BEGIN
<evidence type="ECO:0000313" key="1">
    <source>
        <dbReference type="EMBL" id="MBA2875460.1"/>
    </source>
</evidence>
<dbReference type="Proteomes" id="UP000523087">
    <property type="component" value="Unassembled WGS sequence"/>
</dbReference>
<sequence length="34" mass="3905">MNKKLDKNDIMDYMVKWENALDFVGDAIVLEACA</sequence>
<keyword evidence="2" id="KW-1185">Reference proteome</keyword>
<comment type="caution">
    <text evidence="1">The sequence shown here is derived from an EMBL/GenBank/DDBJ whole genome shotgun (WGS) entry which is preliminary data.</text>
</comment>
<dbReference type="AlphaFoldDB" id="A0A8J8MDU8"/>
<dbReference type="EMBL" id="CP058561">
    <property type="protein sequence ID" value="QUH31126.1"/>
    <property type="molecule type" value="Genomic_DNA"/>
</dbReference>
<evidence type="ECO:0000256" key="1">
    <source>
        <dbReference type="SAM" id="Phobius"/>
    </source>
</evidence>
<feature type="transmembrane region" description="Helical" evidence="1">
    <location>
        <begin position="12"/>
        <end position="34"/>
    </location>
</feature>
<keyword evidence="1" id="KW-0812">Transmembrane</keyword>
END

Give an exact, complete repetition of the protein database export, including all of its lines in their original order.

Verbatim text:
<evidence type="ECO:0000313" key="1">
    <source>
        <dbReference type="EMBL" id="MBA2875460.1"/>
    </source>
</evidence>
<dbReference type="Proteomes" id="UP000523087">
    <property type="component" value="Unassembled WGS sequence"/>
</dbReference>
<sequence length="34" mass="3905">MNKKLDKNDIMDYMVKWENALDFVGDAIVLEACA</sequence>
<keyword evidence="2" id="KW-1185">Reference proteome</keyword>
<comment type="caution">
    <text evidence="1">The sequence shown here is derived from an EMBL/GenBank/DDBJ whole genome shotgun (WGS) entry which is preliminary data.</text>
</comment>
<dbReference type="AlphaFoldDB" id="A0A8J8MDU8"/>
<dbReference type="EMBL" id="CP058561">
    <property type="protein sequence ID" value="QUH31126.1"/>
    <property type="molecule type" value="Genomic_DNA"/>
</dbReference>
<evidence type="ECO:0000256" key="1">
    <source>
        <dbReference type="SAM" id="Phobius"/>
    </source>
</evidence>
<feature type="transmembrane region" description="Helical" evidence="1">
    <location>
        <begin position="12"/>
        <end position="34"/>
    </location>
</feature>
<keyword evidence="1" id="KW-0812">Transmembrane</keyword>